Big housing projects not smart for Shore

LETTERS TO THE EDITOR

June 01, 2007

The state Board of Public Works' rejection of the Four Seasons development on Kent Island sends a strong message to backers of other mega-development projects on the Eastern Shore: Size matters ("Kent Island project is denied key permit," May 24).

With 1,350 homes planned for the Four Seasons project, this one development would have rivaled the historic village of Stevensville.

Similarly, the original plans for the Blackwater development near Cambridge would have increased the town's population more than 50 percent.

Is this really Smart Growth?

From the 1980s through the mid-1990s, most counties on the middle and upper Eastern Shore had 60 percent to 80 percent of their new houses built away from towns on large lots - destroying prime farmland and forestland. That was very bad.

Today, those counties have 60 percent to 80 percent of their new houses in towns on smaller lots.

Very good? Yes.

But locating new houses within towns is not enough.

Smart Growth on the Eastern Shore means new development should occur in towns and be designed and scaled to be compatible with those towns.

Affordable housing, walkability, economic development, traffic impact and infrastructure are also among the issues that should be addressed.

It is not surprising that citizens are irate about mega-developments such as the Four Seasons and Blackwater projects. These ham-handed appendages threaten to overwhelm adjacent towns.

We love our towns on the Eastern Shore.

Developers should practice their craft to meet the needs of our communities, with a priority on infill and redevelopment projects.

That would be Smart Growth on the Eastern Shore.

Rob Etgen

Queenstown

The writer is the executive director of the Eastern Shore Land Conservancy.

Rejecting the permit will boost the bay

Gov. Martin O'Malley and state Comptroller Peter Franchot, acting as part of the state Board of Public Works, wisely voted against granting a wetlands-use permit for a massive 1,350-unit housing project on Kent Island - a project that would have been the largest development of critical areas land in Maryland history ("Permit denial stirs anger," May 27).

Unfortunately, many considered the granting of the permit routine. But the governor and comptroller carefully listened to hours of testimony, visited the site, analyzed the environmental risks, and then voted in the interests of the people and the environment instead of the powerful developers.

I'm proud of our governor and comptroller.

Not since the Harry R. Hughes administration has a governor taken such bold, progressive steps in protecting the tidewaters of our Chesapeake Bay.

Jay Falstad

Millington

The writer is communications director for the Queen Anne's Conservation Association.

Politics powerless to cut cost of gas

The cost of gas is based upon supply and demand. Intervention by politicians and the public on this issue is wasted effort ("Md. probes high gas prices," May 26).

Thus we can expect a lower cost per gallon after the summer driving season.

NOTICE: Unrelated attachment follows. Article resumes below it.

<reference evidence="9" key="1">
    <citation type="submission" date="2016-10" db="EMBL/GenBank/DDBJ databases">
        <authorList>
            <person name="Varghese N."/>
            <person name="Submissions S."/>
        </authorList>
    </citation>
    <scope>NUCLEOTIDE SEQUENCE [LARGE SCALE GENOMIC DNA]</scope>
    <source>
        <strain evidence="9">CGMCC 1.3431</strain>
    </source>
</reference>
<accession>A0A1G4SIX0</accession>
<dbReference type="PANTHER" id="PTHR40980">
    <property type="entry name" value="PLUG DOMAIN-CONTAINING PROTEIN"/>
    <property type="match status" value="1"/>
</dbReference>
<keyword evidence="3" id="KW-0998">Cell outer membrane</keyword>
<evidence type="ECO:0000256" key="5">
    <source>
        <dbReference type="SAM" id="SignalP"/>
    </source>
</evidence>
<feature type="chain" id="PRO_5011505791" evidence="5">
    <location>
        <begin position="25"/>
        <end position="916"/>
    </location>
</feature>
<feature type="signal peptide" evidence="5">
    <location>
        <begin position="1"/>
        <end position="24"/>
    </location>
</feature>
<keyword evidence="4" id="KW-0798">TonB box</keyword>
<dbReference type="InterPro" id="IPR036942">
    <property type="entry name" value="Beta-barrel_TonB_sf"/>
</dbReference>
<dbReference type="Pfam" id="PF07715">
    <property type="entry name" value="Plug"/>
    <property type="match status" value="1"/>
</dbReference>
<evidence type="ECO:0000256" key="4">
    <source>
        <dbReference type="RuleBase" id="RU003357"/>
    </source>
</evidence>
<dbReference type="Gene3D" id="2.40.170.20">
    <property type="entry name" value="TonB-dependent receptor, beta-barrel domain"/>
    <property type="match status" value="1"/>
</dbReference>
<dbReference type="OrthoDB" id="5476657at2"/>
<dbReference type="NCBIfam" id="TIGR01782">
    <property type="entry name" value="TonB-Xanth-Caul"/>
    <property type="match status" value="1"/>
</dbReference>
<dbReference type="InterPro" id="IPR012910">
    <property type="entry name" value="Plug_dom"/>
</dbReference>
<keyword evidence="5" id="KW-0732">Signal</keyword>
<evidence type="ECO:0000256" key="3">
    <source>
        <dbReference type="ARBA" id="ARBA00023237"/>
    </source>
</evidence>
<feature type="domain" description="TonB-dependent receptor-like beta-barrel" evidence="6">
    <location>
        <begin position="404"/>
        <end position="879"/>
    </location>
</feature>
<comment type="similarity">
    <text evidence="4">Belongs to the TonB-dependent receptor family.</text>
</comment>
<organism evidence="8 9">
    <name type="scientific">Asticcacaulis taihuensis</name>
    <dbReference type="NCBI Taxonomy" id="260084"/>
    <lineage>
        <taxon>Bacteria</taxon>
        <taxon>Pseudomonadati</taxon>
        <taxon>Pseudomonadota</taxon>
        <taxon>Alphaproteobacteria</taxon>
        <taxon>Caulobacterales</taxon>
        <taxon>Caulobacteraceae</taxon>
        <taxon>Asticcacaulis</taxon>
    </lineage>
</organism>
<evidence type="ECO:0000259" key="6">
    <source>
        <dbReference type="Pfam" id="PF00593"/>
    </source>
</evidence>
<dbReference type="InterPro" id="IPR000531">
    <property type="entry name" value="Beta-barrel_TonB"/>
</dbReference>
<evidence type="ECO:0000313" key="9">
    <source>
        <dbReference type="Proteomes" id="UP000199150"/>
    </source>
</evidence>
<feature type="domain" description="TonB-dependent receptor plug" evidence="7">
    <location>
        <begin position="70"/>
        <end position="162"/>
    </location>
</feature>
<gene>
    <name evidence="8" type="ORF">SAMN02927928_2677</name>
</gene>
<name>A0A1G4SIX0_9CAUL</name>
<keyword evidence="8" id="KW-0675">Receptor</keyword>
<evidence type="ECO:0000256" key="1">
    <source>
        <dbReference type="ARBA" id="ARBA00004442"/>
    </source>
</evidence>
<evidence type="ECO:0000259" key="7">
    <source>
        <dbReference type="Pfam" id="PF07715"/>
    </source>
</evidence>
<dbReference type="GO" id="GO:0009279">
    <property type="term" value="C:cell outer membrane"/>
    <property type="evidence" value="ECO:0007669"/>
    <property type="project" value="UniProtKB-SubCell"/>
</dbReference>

Other remedies for high gas prices include curtailing our driving, car pooling and using the light rail.

Less demand for gas will result in the major oil companies cutting the cost per gallon.

Bill Arwady

Towson

Carson warned us Earth was in peril

It seems that the attacks against Rachel Carson by the chemical industry and its allies will never cease ("Rachel Carson's legacy nothing to celebrate," Opinion * Commentary, May 27).

This time, their arrows are aimed at the results of her warnings about the indiscriminate use of DDT, which resulted in a ban on its use in the United States.

The column's authors suggest that Ms. Carson is responsible for the large growth of malaria in Third World countries as a result of that ban.

It should be noted that while DDT use was banned in the United States, it is still being manufactured here and distributed and used in some parts of the world.

Rachel Carson's book Silent Spring was a beautifully written, scientifically sound precautionary tale of the unintended consequences of the indiscriminate use of DDT.

The chemical made its way up through the food chain and still can be found in the cells of every living creature.

The earliest consequences of DDT's widespread use were the near-demise of the large birds of prey at the top of the food chain and the near-extinction of the bald eagle.

It is hard to imagine what America's natural world would look like had we not heeded Ms. Carson's warnings.

Ajax Eastman

Baltimore

Red Cross reunites war-torn families

Holocaust survivors can search for information about lost loved ones and document their own wartime experience now through the American Red Cross Holocaust and War Victims Tracing Center, a fact not mentioned in the Columbus (Ohio) Dispatch editorial reprinted in The Sun ("What others are saying," editorial, May 23). More than 40,000 searches have been conducted since the Red Cross began providing this specialized tracing service, at no cost, in 1990.

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